With New ‘Friends & Family’ Program, Grid110 and Slauson & Co. Want to Level the Startup Playing Field

Francesca Billington

Francesca Billington is a freelance reporter. Prior to that, she was a general assignment reporter for dot.LA and has also reported for KCRW, the Santa Monica Daily Press and local publications in New Jersey. She graduated from Princeton in 2019 with a degree in anthropology.

The 12-week accelerator provides a diverse group of 20 founders from the Grid110 and Slauson & Co. program.
Image from Grid110

Before pitching to investors and venture capital firms, some founders will scrape together capital from people they know—a category of early-stage funding known as the “friends and family” round.

But most founders—especially those from communities that are underrepresented in tech—don’t have access to such a moneyed personal network. For those without backing from friends and family, getting that initial investment can be a grueling, sometimes impossible, task.

Grid110, a Los Angeles-based nonprofit, wants to help level the playing field.

The incubator launched its first national “Friends & Family” cohort this month for 20 early-stage startups through a partnership with Slauson & Co., an early-stage venture capital firm based in L.A. and focused on economic inclusion.

“We felt that there was an opportunity to kind of reframe this concept of ‘friends and family,’ and not just from a capital standpoint,” Grid110 CEO Miki Reynolds told dot.LA. “The capital is very much needed, but there’s also this access to networks and resources and education.”

Neither Slauson nor Grid110 will take equity in the 20 startups. Instead, they’re giving each founder a $20,000 non-dilutive cash grant, with the chance to earn more throughout the 12-week virtual program. The accelerator will provide the cohort’s entrepreneurs with mentorship and coaching from executives including Sequoia Capital partner Jim Goetz, former TaskRabbit CEO Stacy Brown-Philpot and Jonah Peretti, Buzzfeed’s co-founder and CEO.

A map of the startup companies in Grid110 and Slauson & Co.\u2019s Friends & Family program.A map of the startup companies in Grid110 and Slauson & Co.’s ‘Friends & Family’ program.

Geotz, Ron Conway of San Francisco-basd seed fund SV Angel, the Annenberg Foundation and the Schultz Family Foundation all donated capital to finance the cohort. The program received nearly 600 applications from 38 states, making it Grid110’s first national cohort. It is also an exceptionally diverse cohort; each company has a founder who identifies as Black, Latinx, Asian or Pacific Islander, while 75% have a woman founder.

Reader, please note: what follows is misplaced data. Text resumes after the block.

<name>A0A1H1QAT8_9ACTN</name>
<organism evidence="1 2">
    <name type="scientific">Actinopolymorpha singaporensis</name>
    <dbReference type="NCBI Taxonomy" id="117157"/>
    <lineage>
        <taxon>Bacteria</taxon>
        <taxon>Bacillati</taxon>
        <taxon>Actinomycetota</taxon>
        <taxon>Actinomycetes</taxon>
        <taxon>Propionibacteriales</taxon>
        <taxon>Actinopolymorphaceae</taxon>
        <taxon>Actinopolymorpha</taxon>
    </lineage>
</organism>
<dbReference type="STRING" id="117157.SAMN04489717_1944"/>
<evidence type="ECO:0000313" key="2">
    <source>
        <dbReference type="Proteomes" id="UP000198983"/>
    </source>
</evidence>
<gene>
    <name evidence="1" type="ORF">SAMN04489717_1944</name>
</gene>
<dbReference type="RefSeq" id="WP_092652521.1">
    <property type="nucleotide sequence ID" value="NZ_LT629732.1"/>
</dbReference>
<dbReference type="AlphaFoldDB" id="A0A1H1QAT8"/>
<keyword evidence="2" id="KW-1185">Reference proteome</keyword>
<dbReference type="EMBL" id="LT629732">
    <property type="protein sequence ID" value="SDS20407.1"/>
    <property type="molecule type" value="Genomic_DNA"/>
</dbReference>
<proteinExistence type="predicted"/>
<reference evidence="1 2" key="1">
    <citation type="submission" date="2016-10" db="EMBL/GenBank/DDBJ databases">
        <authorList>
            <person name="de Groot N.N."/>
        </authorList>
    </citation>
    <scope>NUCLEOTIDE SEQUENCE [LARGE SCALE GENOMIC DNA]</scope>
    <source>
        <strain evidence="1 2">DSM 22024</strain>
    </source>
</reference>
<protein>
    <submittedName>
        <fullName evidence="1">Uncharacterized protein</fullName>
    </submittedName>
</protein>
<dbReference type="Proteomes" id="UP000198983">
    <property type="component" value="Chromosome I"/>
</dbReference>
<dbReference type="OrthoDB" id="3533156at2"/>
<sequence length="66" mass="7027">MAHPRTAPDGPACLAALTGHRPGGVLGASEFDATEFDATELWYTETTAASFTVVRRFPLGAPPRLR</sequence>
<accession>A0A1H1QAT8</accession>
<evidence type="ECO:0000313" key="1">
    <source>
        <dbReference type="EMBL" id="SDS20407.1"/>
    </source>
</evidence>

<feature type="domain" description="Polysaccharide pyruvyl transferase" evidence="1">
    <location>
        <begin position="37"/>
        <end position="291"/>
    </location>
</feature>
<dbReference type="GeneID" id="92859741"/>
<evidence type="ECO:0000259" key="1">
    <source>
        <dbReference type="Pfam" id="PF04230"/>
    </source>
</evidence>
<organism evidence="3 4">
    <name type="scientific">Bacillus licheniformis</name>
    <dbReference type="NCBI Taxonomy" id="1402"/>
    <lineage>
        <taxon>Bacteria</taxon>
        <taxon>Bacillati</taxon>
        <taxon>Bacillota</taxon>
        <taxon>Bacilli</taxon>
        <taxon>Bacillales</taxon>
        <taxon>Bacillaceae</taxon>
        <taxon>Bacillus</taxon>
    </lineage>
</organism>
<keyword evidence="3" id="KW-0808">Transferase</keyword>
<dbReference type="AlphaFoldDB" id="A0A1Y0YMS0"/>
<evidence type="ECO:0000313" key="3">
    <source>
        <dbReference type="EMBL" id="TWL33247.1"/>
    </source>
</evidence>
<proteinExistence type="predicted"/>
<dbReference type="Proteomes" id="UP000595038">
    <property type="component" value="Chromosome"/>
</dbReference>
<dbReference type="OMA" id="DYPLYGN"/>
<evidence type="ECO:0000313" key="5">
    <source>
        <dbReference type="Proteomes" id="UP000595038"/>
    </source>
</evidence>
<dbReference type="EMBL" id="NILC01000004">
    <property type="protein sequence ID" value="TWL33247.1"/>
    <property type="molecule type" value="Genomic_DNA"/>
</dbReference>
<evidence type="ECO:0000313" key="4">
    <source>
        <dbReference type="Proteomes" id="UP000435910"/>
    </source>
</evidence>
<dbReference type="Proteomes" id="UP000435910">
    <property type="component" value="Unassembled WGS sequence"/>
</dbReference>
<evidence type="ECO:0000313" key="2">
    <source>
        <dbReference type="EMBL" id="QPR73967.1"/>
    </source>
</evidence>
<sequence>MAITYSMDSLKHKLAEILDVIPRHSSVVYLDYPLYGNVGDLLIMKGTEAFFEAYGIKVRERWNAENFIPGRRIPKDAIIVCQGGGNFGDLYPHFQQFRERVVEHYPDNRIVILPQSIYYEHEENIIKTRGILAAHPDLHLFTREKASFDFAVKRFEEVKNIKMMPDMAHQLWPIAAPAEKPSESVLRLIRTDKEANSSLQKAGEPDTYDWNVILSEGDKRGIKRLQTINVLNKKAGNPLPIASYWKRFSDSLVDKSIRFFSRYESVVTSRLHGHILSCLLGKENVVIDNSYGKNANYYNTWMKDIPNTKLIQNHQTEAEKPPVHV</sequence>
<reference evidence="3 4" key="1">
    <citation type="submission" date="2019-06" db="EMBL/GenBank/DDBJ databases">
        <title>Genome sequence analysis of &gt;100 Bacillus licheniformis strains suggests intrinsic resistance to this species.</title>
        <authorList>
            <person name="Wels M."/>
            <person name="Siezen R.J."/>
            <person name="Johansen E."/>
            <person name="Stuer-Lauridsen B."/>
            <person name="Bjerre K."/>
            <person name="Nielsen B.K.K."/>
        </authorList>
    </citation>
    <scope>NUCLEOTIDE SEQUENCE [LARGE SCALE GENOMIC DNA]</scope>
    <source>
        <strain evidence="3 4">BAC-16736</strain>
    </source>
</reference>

“There’s so much under-accessed value in some of these communities that, if given the right investment and guidance, you can really see the return a lot of VCs are looking for,” said Kibi Anderson, whose startup Wordsmyth—which helps media, film and advertising firms hire writers of color—is one of five L.A.-based companies in the program.

Not every member of Grid110’s cohort is necessarily tech-focused. Other L.A. companies include the South L.A. grocery market Hank’s Mini Mart and Thimble, a brand of numbing patches designed to reduce patients’ pain and anxiety during procedures involving needles.

“There’s a lot of pressure to raise from VCs,” said Thimble CEO Manju Dawkins, whose company raised pre-seed funding late last year. “That’s good for a lot of companies, that may be good for us, but it’s difficult.”

A look at the statups in Grid110's 2022 cohort

Grid110 2022 cohort

Here are the startups in the Friends & Family Winter 2022 cohort:

  • The app 1000 MORE helps users track upcoming bills, contact their local representatives and crowdfund advocacy efforts in disenfranchised communities.
  • Beautiful Curly Me designs toys and accessories and sells books and other content for young Black and brown girls.
  • The paper goods company By Ms James sells greeting cards, art prints, posters and other home and office decor.
  • Cadenzo’s web-based platform connects local musical artists to venues where they can set up bookings.
  • CEREMONIA is a lifestyle brand selling handcrafted home decor and accessories using natural and locally-sourced materials.
  • The online marketplace Church Space helps churches earn income by renting out their buildings as on-demand event, worship and meeting spaces.
  • El Camino is a travel company offering group tours for women.
  • FELOH [Fell•Oh] is an online beauty community and digital marketplace for inclusive beauty brands.
  • Fil2R makes sustainable, reusable water filters for home use.